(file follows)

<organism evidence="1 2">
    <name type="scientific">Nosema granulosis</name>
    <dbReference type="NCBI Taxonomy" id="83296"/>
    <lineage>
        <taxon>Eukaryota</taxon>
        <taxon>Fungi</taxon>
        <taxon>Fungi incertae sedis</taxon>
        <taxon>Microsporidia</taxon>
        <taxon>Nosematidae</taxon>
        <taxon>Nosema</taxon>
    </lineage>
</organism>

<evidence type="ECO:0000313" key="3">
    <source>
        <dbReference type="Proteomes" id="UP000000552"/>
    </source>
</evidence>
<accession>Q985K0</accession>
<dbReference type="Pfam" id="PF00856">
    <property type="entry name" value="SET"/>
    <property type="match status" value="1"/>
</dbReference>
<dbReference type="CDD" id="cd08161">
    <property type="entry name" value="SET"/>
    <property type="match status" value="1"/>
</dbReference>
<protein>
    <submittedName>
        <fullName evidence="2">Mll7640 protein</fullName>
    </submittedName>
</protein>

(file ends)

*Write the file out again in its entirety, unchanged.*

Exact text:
<organism evidence="1 2">
    <name type="scientific">Nosema granulosis</name>
    <dbReference type="NCBI Taxonomy" id="83296"/>
    <lineage>
        <taxon>Eukaryota</taxon>
        <taxon>Fungi</taxon>
        <taxon>Fungi incertae sedis</taxon>
        <taxon>Microsporidia</taxon>
        <taxon>Nosematidae</taxon>
        <taxon>Nosema</taxon>
    </lineage>
</organism>

<evidence type="ECO:0000313" key="3">
    <source>
        <dbReference type="Proteomes" id="UP000000552"/>
    </source>
</evidence>
<accession>Q985K0</accession>
<dbReference type="Pfam" id="PF00856">
    <property type="entry name" value="SET"/>
    <property type="match status" value="1"/>
</dbReference>
<dbReference type="CDD" id="cd08161">
    <property type="entry name" value="SET"/>
    <property type="match status" value="1"/>
</dbReference>
<protein>
    <submittedName>
        <fullName evidence="2">Mll7640 protein</fullName>
    </submittedName>
</protein>